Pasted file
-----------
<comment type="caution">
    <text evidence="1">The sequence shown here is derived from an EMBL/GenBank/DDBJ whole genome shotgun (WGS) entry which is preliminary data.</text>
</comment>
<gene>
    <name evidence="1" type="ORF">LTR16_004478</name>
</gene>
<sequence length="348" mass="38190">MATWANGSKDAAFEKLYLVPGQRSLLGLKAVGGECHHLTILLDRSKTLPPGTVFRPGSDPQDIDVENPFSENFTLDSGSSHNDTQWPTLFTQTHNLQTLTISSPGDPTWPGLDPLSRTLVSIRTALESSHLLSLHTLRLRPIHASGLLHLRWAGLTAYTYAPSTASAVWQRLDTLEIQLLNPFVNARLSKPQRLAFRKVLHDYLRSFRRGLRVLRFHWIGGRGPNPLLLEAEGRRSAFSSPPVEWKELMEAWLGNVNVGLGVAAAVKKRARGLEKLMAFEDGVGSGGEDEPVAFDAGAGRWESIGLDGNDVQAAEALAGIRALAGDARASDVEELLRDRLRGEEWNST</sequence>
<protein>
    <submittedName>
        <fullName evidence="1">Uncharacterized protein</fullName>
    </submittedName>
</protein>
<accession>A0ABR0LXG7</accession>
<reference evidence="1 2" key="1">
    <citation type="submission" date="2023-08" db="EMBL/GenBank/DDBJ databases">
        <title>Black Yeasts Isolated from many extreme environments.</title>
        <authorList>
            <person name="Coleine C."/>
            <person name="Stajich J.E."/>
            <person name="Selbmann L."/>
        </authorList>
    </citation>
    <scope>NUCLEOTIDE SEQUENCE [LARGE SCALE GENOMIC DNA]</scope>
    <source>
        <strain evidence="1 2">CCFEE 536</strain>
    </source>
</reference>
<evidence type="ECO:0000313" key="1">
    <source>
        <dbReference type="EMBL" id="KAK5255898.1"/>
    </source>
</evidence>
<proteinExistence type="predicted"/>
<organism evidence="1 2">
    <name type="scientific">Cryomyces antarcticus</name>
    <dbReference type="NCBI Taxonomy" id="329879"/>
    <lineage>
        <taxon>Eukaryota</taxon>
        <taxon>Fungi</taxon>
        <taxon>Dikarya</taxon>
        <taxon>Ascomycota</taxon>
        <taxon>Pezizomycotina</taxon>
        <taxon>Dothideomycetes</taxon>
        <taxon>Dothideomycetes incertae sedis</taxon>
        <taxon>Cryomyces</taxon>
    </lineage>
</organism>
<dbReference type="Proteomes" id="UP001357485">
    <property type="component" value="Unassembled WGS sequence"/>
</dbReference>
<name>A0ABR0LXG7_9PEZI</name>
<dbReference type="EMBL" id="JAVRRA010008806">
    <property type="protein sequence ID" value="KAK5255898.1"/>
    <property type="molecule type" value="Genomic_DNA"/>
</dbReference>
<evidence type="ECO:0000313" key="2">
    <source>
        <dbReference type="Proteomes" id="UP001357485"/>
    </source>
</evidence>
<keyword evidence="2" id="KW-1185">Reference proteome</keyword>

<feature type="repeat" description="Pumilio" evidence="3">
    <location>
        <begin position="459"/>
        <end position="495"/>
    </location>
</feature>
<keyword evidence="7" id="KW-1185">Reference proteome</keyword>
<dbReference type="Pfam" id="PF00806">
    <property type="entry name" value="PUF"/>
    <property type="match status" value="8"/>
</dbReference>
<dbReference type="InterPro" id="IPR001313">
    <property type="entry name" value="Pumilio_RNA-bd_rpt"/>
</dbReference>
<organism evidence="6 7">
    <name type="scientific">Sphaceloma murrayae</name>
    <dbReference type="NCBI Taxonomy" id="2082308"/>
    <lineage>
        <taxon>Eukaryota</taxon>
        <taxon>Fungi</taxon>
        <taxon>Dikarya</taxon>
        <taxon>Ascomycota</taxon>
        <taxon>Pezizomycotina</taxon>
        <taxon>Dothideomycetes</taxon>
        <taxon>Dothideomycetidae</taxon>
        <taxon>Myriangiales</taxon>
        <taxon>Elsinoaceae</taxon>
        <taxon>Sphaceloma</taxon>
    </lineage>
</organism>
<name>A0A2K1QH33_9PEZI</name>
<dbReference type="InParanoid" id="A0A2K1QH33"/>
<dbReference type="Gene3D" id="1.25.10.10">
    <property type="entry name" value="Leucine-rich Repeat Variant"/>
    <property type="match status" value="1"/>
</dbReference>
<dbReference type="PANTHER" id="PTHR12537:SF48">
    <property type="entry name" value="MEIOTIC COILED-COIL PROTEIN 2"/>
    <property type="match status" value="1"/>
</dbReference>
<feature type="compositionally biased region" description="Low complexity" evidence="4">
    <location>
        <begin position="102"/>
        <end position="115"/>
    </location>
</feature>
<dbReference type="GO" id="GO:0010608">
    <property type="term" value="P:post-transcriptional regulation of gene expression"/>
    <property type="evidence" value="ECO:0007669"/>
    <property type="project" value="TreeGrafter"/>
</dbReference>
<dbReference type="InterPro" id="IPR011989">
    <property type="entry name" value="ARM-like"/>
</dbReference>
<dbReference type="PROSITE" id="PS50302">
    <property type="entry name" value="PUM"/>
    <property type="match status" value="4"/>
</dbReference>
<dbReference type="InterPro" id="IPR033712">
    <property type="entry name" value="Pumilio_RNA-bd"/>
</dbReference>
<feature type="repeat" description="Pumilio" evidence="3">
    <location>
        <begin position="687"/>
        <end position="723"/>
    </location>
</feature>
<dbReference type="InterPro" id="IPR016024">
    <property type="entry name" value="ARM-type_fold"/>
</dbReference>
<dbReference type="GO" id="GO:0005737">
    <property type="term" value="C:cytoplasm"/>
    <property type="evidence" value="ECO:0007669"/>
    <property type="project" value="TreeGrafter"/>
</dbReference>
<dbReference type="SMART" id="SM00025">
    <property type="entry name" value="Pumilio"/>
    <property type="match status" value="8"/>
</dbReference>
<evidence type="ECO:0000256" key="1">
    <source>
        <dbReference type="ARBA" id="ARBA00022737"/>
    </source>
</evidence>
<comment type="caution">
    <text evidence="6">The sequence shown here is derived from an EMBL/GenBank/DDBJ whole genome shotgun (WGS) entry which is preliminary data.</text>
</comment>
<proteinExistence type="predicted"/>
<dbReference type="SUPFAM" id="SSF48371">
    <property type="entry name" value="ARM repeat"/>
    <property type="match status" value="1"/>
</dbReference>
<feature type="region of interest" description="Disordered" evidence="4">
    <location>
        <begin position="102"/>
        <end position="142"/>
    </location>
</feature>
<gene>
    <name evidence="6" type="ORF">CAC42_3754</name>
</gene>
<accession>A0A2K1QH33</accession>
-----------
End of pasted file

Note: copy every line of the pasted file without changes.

<comment type="caution">
    <text evidence="1">The sequence shown here is derived from an EMBL/GenBank/DDBJ whole genome shotgun (WGS) entry which is preliminary data.</text>
</comment>
<gene>
    <name evidence="1" type="ORF">LTR16_004478</name>
</gene>
<sequence length="348" mass="38190">MATWANGSKDAAFEKLYLVPGQRSLLGLKAVGGECHHLTILLDRSKTLPPGTVFRPGSDPQDIDVENPFSENFTLDSGSSHNDTQWPTLFTQTHNLQTLTISSPGDPTWPGLDPLSRTLVSIRTALESSHLLSLHTLRLRPIHASGLLHLRWAGLTAYTYAPSTASAVWQRLDTLEIQLLNPFVNARLSKPQRLAFRKVLHDYLRSFRRGLRVLRFHWIGGRGPNPLLLEAEGRRSAFSSPPVEWKELMEAWLGNVNVGLGVAAAVKKRARGLEKLMAFEDGVGSGGEDEPVAFDAGAGRWESIGLDGNDVQAAEALAGIRALAGDARASDVEELLRDRLRGEEWNST</sequence>
<protein>
    <submittedName>
        <fullName evidence="1">Uncharacterized protein</fullName>
    </submittedName>
</protein>
<accession>A0ABR0LXG7</accession>
<reference evidence="1 2" key="1">
    <citation type="submission" date="2023-08" db="EMBL/GenBank/DDBJ databases">
        <title>Black Yeasts Isolated from many extreme environments.</title>
        <authorList>
            <person name="Coleine C."/>
            <person name="Stajich J.E."/>
            <person name="Selbmann L."/>
        </authorList>
    </citation>
    <scope>NUCLEOTIDE SEQUENCE [LARGE SCALE GENOMIC DNA]</scope>
    <source>
        <strain evidence="1 2">CCFEE 536</strain>
    </source>
</reference>
<evidence type="ECO:0000313" key="1">
    <source>
        <dbReference type="EMBL" id="KAK5255898.1"/>
    </source>
</evidence>
<proteinExistence type="predicted"/>
<organism evidence="1 2">
    <name type="scientific">Cryomyces antarcticus</name>
    <dbReference type="NCBI Taxonomy" id="329879"/>
    <lineage>
        <taxon>Eukaryota</taxon>
        <taxon>Fungi</taxon>
        <taxon>Dikarya</taxon>
        <taxon>Ascomycota</taxon>
        <taxon>Pezizomycotina</taxon>
        <taxon>Dothideomycetes</taxon>
        <taxon>Dothideomycetes incertae sedis</taxon>
        <taxon>Cryomyces</taxon>
    </lineage>
</organism>
<dbReference type="Proteomes" id="UP001357485">
    <property type="component" value="Unassembled WGS sequence"/>
</dbReference>
<name>A0ABR0LXG7_9PEZI</name>
<dbReference type="EMBL" id="JAVRRA010008806">
    <property type="protein sequence ID" value="KAK5255898.1"/>
    <property type="molecule type" value="Genomic_DNA"/>
</dbReference>
<evidence type="ECO:0000313" key="2">
    <source>
        <dbReference type="Proteomes" id="UP001357485"/>
    </source>
</evidence>
<keyword evidence="2" id="KW-1185">Reference proteome</keyword>

<feature type="repeat" description="Pumilio" evidence="3">
    <location>
        <begin position="459"/>
        <end position="495"/>
    </location>
</feature>
<keyword evidence="7" id="KW-1185">Reference proteome</keyword>
<dbReference type="Pfam" id="PF00806">
    <property type="entry name" value="PUF"/>
    <property type="match status" value="8"/>
</dbReference>
<dbReference type="InterPro" id="IPR001313">
    <property type="entry name" value="Pumilio_RNA-bd_rpt"/>
</dbReference>
<organism evidence="6 7">
    <name type="scientific">Sphaceloma murrayae</name>
    <dbReference type="NCBI Taxonomy" id="2082308"/>
    <lineage>
        <taxon>Eukaryota</taxon>
        <taxon>Fungi</taxon>
        <taxon>Dikarya</taxon>
        <taxon>Ascomycota</taxon>
        <taxon>Pezizomycotina</taxon>
        <taxon>Dothideomycetes</taxon>
        <taxon>Dothideomycetidae</taxon>
        <taxon>Myriangiales</taxon>
        <taxon>Elsinoaceae</taxon>
        <taxon>Sphaceloma</taxon>
    </lineage>
</organism>
<name>A0A2K1QH33_9PEZI</name>
<dbReference type="InParanoid" id="A0A2K1QH33"/>
<dbReference type="Gene3D" id="1.25.10.10">
    <property type="entry name" value="Leucine-rich Repeat Variant"/>
    <property type="match status" value="1"/>
</dbReference>
<dbReference type="PANTHER" id="PTHR12537:SF48">
    <property type="entry name" value="MEIOTIC COILED-COIL PROTEIN 2"/>
    <property type="match status" value="1"/>
</dbReference>
<feature type="compositionally biased region" description="Low complexity" evidence="4">
    <location>
        <begin position="102"/>
        <end position="115"/>
    </location>
</feature>
<dbReference type="GO" id="GO:0010608">
    <property type="term" value="P:post-transcriptional regulation of gene expression"/>
    <property type="evidence" value="ECO:0007669"/>
    <property type="project" value="TreeGrafter"/>
</dbReference>
<dbReference type="InterPro" id="IPR011989">
    <property type="entry name" value="ARM-like"/>
</dbReference>
<dbReference type="PROSITE" id="PS50302">
    <property type="entry name" value="PUM"/>
    <property type="match status" value="4"/>
</dbReference>
<dbReference type="InterPro" id="IPR033712">
    <property type="entry name" value="Pumilio_RNA-bd"/>
</dbReference>
<feature type="repeat" description="Pumilio" evidence="3">
    <location>
        <begin position="687"/>
        <end position="723"/>
    </location>
</feature>
<dbReference type="InterPro" id="IPR016024">
    <property type="entry name" value="ARM-type_fold"/>
</dbReference>
<dbReference type="GO" id="GO:0005737">
    <property type="term" value="C:cytoplasm"/>
    <property type="evidence" value="ECO:0007669"/>
    <property type="project" value="TreeGrafter"/>
</dbReference>
<dbReference type="SMART" id="SM00025">
    <property type="entry name" value="Pumilio"/>
    <property type="match status" value="8"/>
</dbReference>
<evidence type="ECO:0000256" key="1">
    <source>
        <dbReference type="ARBA" id="ARBA00022737"/>
    </source>
</evidence>
<comment type="caution">
    <text evidence="6">The sequence shown here is derived from an EMBL/GenBank/DDBJ whole genome shotgun (WGS) entry which is preliminary data.</text>
</comment>
<proteinExistence type="predicted"/>
<dbReference type="SUPFAM" id="SSF48371">
    <property type="entry name" value="ARM repeat"/>
    <property type="match status" value="1"/>
</dbReference>
<feature type="region of interest" description="Disordered" evidence="4">
    <location>
        <begin position="102"/>
        <end position="142"/>
    </location>
</feature>
<gene>
    <name evidence="6" type="ORF">CAC42_3754</name>
</gene>
<accession>A0A2K1QH33</accession>